I do like that the headset has inline buttons to control volume. This is also where you plug in the included earbuds (you can also use your own). It's easy to tangle yourself up in the wires from the buds too, which can be frustrating if you accidentally rip them out.
The controllers and room tracking, as they're currently set up, leave a little to be desired. More often than not, something needs adjusting. The camera seems to have a difficult time tracking movement of the Move wands when you've turned around 180 degrees because the lenses physically can't see them. It feels like the system tries to guestimate where they might be located when out of sight, but we're not entirely sure what's going on in these situations.
Spatial tracking and awareness varies by the game you play, but titles like Super HyperCube and Job Simulator do an impressive job interpreting walking and body movements. The problem is that going from game to game varies. Some software does a much better job than others in tracking you and applying that to the VR world. It's occasionally difficult to know how much space you have to move around so that you don't wander outside the camera's view.
Some titles have you stand and others want you to sit, and then there are others that don't really express a preference. A lot of VR right now is trial and error on the user's end, so expect some finagling regardless of how much space you have to devote to a play area.
I also found myself having to swap controllers a lot, which can definitely kill the mood. If you're playing a game with the Move controllers but then need to back out to the PS4 menu to make adjustments, you'll have to fish around for the DualShock4 that's hiding somewhere in your general vicinity. You can use Move controllers to navigate, but they aren't as reliable. It feels awkward, to say the least.
I often felt like I needed a handler -- someone there to spot me and hand me the right controller or grab me so I don't walk into the coffee table. That's kind of the way all full VR is right now, but because the PSVR is shoehorned into an existing platform, there's a sense that this wasn't specifically built from the ground up.
Nevertheless, it's kind of amazing how Sony has essentially retrofitted its PS4 console to work with VR and the collection of peripherals already available for the system. Was it part of the plan all along?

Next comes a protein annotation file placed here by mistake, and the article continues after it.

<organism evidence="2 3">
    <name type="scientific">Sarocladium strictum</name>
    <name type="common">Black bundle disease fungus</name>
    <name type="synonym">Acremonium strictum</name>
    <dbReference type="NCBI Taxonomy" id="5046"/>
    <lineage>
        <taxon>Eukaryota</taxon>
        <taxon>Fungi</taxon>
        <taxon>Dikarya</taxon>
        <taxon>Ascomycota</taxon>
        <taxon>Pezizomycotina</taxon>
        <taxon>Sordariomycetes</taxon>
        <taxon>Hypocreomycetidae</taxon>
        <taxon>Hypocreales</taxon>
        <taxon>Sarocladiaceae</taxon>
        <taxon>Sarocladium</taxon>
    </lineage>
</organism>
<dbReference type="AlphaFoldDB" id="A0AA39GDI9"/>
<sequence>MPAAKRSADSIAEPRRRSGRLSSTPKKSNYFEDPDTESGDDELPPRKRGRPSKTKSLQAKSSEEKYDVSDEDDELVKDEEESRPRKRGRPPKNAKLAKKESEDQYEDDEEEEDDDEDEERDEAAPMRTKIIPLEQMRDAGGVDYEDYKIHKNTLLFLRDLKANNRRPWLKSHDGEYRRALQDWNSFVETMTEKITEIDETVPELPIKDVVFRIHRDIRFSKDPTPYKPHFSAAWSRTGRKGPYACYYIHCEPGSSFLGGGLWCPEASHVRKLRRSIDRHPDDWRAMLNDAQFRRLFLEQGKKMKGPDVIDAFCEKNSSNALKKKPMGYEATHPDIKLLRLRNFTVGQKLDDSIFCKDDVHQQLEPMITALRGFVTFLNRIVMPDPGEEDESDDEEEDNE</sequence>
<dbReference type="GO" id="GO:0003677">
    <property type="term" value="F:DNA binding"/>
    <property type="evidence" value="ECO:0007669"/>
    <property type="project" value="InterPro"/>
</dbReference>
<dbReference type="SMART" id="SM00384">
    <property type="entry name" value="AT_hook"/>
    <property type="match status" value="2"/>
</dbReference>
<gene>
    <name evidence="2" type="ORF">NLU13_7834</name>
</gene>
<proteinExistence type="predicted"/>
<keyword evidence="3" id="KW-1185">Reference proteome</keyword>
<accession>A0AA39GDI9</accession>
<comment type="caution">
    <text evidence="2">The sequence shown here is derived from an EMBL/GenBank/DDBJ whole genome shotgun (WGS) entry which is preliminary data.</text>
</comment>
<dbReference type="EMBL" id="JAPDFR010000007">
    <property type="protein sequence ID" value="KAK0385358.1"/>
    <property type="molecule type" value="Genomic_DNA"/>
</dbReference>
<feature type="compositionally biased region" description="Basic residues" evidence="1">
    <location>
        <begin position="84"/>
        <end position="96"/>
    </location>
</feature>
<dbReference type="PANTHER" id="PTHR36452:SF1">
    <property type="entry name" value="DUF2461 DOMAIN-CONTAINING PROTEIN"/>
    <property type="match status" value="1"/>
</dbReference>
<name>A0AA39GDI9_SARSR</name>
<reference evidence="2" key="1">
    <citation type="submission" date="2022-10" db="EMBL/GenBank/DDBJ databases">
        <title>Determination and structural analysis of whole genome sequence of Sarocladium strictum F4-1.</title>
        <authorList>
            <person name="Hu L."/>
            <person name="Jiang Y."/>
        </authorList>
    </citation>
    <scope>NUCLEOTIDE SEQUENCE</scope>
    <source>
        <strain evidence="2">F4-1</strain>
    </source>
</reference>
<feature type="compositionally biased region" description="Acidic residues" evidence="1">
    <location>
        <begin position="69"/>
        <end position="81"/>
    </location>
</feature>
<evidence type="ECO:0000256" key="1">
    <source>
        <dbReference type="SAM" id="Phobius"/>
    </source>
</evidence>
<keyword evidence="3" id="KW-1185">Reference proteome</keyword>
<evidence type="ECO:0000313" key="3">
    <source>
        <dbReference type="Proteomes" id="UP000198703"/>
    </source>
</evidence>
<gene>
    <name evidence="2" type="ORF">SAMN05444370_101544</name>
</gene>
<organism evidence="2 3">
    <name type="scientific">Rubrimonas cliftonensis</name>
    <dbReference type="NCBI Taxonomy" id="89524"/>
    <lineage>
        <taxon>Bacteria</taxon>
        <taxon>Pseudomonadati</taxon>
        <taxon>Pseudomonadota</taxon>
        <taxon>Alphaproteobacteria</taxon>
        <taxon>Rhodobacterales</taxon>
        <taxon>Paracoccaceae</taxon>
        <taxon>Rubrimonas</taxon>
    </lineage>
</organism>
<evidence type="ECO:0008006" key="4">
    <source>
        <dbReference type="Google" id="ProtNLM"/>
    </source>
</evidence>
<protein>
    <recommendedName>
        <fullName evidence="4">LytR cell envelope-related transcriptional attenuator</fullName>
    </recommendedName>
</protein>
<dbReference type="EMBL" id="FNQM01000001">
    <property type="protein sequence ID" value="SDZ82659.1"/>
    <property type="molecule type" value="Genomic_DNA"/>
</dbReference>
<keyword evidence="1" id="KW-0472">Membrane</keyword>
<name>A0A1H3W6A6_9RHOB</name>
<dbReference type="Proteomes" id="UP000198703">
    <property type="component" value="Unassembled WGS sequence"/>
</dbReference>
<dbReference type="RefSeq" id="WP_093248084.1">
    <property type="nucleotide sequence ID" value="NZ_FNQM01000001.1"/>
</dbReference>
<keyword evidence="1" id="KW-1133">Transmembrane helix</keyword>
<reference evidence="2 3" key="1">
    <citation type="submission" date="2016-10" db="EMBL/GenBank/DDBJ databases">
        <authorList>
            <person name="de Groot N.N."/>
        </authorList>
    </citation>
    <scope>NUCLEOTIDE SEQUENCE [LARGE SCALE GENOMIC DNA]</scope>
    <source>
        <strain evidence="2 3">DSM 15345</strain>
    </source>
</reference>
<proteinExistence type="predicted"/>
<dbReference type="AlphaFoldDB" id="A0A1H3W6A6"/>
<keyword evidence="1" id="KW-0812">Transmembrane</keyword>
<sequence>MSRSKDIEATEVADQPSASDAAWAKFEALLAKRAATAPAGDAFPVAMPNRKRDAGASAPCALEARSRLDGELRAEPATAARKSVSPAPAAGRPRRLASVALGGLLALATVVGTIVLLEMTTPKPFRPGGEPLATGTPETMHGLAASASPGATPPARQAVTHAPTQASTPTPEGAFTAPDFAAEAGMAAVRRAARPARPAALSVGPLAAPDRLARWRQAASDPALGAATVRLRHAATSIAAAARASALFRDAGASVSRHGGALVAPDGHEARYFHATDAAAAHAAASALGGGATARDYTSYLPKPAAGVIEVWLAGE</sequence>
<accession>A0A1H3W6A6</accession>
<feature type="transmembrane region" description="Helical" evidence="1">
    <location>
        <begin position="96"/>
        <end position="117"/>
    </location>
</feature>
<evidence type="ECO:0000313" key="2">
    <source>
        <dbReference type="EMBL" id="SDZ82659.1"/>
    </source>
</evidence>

Some games (or experiences) are head and shoulders above the rest, and that disparity is likely to continue as we navigate this mostly uncharted territory.
But overall it's clear that plenty of polish has been added to the group of PSVR launch titles. There's a real sense of production value in nearly everything offered. At the same time, some of these games feel limited in scope, length and substance as opposed to what you get for a standard full-price PS4 game. To reflect that, most PSVR games fall in the $20 to $40 price range, with only a few going up to $60.
In my week of playing with the PSVR, this proportion felt right. I didn't want to be wearing the headset for hours on end, though there are games that let you do so if you wish (though I can't recommend that).
While we didn't have full access to it before review time, Rez Infinite is one of my favorites. I also really enjoyed my time with Job Simulator, Batman Arkham VR and Battlezone, and the London Heist portion of VR Worlds is also a lot of fun too. Each PSVR kit also comes with a disc filled with a handful of demos to give you a broader idea of what's available for the platform.
The future looks promising too. Sony has worked with third-party developers and its own in-house teams to ensure support for PSVR in the months to come. The company has said that 50 VR experiences will be available by the end of 2016 and has boasted that 230 developers are making games. Resident Evil 7 will be fully playable in VR and a sizeable number of standard PS4 games will have VR features or add-ons too.